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    Creating a fish pond, part one: The preparation

    Published on 8 September 2014, Monday, 9:30 PM

    With the weather clearing up in spring, you may be tempted to have a look at some garden landscaping ideas to turn your yard into a winner. 

    Fish ponds, or water gardens, can transform your garden from simply that grassy space behind your house to a lively and vibrant outdoor area. And while relatively high-end, if you choose to install it yourself, you can save thousands of dollars. 

    In the following two-part article, we'll outline the various steps you'll have to take into account to create your personal aquarium. First comes the preparation. 

    Choose the right location

    As for anything involving garden DIY, creating a fish pond requires carefully choosing a good site. Most importantly, you want somewhere where both shade and sun can get to it - to keep the fish cool, but to allow the water lillies to grow. However, there are other factors to consider, too. 

    Ideally, you want it somewhere you can see - after all, one of the joys of having a pond is that you get to frequently admire it. You also need to place it with an appropriate distance from trees so that leaves and other objects don't contaminate it. 

    Also, try and place it somewhere where rainwater is unlikely to flow into it, carrying debris, chemicals and other contaminants into your pond.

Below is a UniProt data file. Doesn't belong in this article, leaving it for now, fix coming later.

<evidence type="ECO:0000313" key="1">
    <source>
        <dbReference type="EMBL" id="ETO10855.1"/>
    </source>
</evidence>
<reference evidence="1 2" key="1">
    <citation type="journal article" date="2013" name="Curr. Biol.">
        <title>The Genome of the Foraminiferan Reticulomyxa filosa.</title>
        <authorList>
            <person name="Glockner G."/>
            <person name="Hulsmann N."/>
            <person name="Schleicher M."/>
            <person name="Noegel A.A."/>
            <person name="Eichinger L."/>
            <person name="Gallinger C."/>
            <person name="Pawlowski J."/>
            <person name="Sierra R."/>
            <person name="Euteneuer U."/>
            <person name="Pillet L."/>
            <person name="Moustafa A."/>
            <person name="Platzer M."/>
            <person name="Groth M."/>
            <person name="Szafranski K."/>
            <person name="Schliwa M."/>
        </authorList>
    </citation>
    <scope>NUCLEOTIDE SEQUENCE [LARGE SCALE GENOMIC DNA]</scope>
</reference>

Don't flounder around

    Deciding what kind of fish and how many you're going to have is one of the most important preliminary steps, as it will affect how you construct the pond. For example, if you're going to have quite a few fish swimming around in there, you'll need to plan on purchasing and installing a filter.

    Having fish isn't just an aesthetic choice - they help to fertilise the vegetation and eat algae, among other things. 

    Size it up

    While it might be tempting to go small and limit the amount of work you have to do, a bigger pond is actually easier to take care of. 

    You'll also need different depths for different fish. Larger fish might need around a metre's depth or more, while goldfish and water lillies don't have to be much more than half a metre deep.

    Nathan Mills portrait image
    Nathan Mills
    Nathan is a seasoned Kennards Hire team member passionate about empowering DIYers in their projects. He loves everything DIY and brings together years of equipment and project experience to help customers get the right tools for their next job.